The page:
China’s securities regulator urged investors to be rational and not to believe “shorting China rumors” after the plunging benchmark index entered into a bear market on Monday.
The slump is a result of previous rapid gains and the market’s own “rules,” China Securities Regulatory Commission spokesman Zhang Xiaojun said in a statement on its official microblog on Monday. Still, a sharp fall isn’t good for market stability or healthy development, Zhang said.
“We will continue to support domestic and foreign capital to invest in the stock market,” Zhang said. “We expect investors to have confidence and independent judgment of the market, and not to believe irresponsible rumors.”
Zhang’s comments are the latest attempt by Chinese regulators to boost sentiment. The benchmark Shanghai Composite Index dropped 3.3 percent to 4,053.03 at the close on Monday, taking declines from its June 12 peak to more than 20 percent. The gauge swung between a loss of 7.6 percent and a gain of 2.5 percent in Monday trading, recording the biggest intraday point move since 1992.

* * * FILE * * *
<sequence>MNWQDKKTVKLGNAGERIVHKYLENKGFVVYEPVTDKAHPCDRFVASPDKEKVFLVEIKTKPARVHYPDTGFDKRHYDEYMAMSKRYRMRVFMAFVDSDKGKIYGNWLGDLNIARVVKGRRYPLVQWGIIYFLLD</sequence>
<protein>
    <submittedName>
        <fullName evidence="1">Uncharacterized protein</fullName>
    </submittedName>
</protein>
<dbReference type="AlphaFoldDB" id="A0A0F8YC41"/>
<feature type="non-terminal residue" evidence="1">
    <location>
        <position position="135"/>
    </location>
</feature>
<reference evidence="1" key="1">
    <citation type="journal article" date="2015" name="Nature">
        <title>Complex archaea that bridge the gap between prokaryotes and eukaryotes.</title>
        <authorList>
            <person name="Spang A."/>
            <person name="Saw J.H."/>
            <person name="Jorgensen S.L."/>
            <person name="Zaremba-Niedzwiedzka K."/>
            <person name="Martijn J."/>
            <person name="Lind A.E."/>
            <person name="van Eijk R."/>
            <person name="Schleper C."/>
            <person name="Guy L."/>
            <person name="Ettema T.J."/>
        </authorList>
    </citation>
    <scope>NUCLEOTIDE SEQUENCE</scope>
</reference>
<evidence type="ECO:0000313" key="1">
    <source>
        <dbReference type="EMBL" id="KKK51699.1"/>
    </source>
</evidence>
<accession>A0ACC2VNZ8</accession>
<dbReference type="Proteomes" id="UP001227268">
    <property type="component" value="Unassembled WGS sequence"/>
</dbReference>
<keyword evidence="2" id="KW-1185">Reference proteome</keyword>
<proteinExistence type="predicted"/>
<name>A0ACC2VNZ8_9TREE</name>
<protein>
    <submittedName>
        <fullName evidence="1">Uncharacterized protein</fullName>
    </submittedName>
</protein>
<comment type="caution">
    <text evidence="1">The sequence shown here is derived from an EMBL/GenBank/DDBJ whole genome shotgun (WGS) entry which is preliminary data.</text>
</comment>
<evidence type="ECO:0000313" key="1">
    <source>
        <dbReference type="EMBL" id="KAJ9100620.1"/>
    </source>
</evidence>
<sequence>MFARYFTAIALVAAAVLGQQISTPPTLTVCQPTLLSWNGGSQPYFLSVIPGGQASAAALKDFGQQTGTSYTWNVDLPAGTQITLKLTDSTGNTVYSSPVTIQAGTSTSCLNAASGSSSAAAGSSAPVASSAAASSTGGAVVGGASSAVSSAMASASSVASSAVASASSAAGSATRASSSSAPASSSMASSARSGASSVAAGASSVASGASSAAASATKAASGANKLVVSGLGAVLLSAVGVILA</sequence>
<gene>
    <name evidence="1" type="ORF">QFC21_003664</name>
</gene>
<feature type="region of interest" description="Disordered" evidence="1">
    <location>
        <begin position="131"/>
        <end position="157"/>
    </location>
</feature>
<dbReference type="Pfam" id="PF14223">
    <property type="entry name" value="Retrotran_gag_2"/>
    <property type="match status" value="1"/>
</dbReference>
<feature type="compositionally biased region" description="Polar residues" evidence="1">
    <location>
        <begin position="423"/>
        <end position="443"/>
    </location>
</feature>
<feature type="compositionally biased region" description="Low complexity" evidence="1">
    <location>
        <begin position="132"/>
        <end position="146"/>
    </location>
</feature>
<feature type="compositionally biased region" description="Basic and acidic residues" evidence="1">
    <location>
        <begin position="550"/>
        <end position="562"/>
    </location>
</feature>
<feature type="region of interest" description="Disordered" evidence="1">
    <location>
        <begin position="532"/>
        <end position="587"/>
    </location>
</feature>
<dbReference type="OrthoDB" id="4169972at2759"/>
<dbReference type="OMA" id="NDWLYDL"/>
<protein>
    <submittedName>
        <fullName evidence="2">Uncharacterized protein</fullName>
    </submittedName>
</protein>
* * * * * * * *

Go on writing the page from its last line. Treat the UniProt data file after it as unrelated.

China will introduce a Shenzhen-Hong Kong Stock Link at an “appropriate time,” and will also improve the Qualified Foreign Institutional Investor (QFII), Renminbi QFII, and Shanghai-Hong Kong Stock Link programs, according to Zhang.
Earlier in the day, the Ministry of Finance announced that it will allow the basic endowment pension fund to invest in stock markets. Regulators are also considering suspending initial public offerings to augment stability, people familiar with the matter said on Monday.
China’s liquidity is in general sufficient, and the direction of the country’s improving economy remains unchanged, Zhang said. The regulator will continue to “forcefully” punish insider trading, violations by major company shareholders and market manipulation.
China’s interest-rate cut over the weekend, along with assurances from the securities regulator that risks from margin trading are controllable, failed to ease concern that speculators are unwinding their positions.